In Choices Meant for Gods, we learn that Henry Bakerson used to be a drunk, is still a teller of tall tales, and wants to take our hero off to sea. Why should the reader like him or trust him once we learn that he’s contracted to carry goods for the evil bad guy? What, if anything, makes you want Henry to stick around and help Chariss?

Sandy Lender introduces a whole cast of characters to keep track of in Choices Meant for Gods. Chariss is the amazing heroine that the reviewers love, but who else is worthy of notice? Who do you get excited to see enter a scene, and why?

In Choices Meant for Gods, Lord Jamieson Drake and Julette don’t get along very well. Why do you think they’re at odds? Why is it important for these two “bad guys” to have tension between them?

The lesser goddess Mia comes to Arcana in an emergency situation early in Choices Meant for Gods, but she stays to help with Chariss’s training. Why does The Master Rothahn come to Arcana? Who do you think is most distressed about having gods at the estate? Why?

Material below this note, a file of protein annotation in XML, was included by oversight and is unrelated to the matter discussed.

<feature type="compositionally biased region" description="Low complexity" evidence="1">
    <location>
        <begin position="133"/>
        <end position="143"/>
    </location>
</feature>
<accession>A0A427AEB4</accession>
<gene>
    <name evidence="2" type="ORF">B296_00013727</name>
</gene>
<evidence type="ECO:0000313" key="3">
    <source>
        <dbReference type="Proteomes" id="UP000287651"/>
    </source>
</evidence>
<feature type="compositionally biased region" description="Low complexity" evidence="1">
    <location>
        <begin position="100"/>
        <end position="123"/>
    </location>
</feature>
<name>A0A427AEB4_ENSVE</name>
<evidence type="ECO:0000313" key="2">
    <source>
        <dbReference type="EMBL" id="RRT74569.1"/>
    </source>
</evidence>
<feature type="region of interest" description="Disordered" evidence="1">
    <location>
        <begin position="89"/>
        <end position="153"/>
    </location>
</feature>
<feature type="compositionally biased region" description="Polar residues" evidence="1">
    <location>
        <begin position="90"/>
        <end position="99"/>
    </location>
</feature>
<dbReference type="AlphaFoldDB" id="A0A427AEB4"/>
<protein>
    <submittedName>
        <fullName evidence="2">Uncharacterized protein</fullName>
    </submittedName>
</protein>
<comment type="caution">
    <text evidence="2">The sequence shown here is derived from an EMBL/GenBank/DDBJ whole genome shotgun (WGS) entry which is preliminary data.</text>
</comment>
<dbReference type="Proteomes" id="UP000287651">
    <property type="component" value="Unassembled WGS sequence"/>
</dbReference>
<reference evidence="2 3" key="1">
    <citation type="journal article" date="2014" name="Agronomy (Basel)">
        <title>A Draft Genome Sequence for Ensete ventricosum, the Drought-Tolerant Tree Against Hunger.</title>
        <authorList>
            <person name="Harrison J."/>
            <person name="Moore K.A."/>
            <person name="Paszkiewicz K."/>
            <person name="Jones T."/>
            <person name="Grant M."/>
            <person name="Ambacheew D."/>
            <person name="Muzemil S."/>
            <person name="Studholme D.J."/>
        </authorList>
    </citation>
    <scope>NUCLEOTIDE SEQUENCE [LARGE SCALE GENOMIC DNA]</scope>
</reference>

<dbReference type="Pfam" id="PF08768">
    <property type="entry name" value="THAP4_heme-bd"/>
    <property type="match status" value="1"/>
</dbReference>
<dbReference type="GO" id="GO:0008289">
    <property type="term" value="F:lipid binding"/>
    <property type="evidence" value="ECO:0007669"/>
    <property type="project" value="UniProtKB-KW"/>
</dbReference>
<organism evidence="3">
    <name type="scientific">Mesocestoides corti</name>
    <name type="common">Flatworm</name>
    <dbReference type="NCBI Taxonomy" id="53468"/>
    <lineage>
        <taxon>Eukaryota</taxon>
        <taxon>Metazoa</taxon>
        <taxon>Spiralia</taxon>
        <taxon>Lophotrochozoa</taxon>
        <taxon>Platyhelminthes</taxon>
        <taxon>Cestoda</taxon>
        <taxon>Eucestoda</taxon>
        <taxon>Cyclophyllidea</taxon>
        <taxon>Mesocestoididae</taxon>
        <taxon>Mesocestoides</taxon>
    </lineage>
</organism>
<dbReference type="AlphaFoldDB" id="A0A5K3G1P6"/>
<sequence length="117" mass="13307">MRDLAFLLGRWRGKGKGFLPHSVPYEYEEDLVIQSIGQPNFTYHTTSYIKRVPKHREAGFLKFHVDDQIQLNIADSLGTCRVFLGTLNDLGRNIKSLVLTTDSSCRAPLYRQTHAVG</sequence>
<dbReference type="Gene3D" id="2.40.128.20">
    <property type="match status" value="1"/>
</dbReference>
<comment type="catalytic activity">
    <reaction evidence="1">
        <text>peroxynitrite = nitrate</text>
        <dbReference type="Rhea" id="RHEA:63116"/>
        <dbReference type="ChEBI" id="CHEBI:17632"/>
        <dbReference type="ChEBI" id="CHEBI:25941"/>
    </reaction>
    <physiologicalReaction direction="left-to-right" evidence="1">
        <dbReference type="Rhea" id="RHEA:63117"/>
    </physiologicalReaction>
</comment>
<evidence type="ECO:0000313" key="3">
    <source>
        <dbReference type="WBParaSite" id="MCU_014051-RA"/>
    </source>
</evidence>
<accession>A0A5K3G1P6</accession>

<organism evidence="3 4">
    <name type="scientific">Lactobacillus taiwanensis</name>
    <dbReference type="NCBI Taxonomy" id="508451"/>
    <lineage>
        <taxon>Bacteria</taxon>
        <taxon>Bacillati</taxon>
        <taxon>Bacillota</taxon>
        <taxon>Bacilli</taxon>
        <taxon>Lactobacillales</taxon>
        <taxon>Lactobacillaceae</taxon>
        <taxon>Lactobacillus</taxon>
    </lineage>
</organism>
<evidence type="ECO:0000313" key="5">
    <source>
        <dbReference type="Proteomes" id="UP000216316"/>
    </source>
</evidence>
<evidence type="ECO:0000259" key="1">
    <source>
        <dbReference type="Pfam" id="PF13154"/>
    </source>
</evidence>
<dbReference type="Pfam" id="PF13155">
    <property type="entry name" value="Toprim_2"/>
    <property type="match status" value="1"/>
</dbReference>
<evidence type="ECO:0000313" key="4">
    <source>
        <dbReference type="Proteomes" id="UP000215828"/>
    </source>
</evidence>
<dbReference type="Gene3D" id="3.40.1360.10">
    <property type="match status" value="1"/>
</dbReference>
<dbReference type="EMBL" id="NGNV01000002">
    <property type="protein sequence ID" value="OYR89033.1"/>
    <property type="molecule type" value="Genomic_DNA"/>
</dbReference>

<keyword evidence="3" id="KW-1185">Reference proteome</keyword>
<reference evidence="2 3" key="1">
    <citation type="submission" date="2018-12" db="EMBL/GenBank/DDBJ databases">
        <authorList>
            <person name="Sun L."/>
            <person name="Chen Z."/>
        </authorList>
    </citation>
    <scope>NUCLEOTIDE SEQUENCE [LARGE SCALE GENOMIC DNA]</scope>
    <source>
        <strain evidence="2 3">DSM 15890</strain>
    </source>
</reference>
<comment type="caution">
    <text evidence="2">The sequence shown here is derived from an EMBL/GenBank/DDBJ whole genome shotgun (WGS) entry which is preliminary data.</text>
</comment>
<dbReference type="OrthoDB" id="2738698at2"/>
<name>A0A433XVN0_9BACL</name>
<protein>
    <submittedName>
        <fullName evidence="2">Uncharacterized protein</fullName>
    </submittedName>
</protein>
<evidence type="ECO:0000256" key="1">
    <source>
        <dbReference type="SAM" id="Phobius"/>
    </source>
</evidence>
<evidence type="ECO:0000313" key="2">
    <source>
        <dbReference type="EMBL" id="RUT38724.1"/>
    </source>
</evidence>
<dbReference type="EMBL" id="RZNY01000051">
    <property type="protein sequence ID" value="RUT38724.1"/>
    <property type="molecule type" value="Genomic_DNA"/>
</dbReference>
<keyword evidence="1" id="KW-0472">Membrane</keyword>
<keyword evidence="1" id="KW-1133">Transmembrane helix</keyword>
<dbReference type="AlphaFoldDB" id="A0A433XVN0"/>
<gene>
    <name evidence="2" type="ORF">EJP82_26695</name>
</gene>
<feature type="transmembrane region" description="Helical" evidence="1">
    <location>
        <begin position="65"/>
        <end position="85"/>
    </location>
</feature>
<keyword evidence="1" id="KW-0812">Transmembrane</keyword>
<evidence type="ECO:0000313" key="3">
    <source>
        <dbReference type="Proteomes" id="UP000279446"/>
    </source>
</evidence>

Where did Master Rothahn and Chariss go when they left Arcana? What was their purpose there? Do you remember what Elder Edda means? What did the Elder Edda say about Chariss?

Where did Nigel and Henry go when they left Arcana? What was their purpose there? Do you remember who Abigail Farrier is? What does Henry think of Abby?

By the end of Choices Meant for Gods, Sandy Lender has revealed a secret about Nigel Taiman. Did you figure out what the secret is? What do you think Chariss will do about this when she figures it out? Or do you think Nigel will break down and tell her?

In Choices Meant for Gods, the wizard Hrazon has raised Chariss since she was four years old, caring for her as if she were his own child. Now that she is old enough to take care of herself, he is faced with the prospect of losing her to her duty. How could this be similar to the empty-nest syndrome parents feel when children go off to college? How do you think it’s different for these two?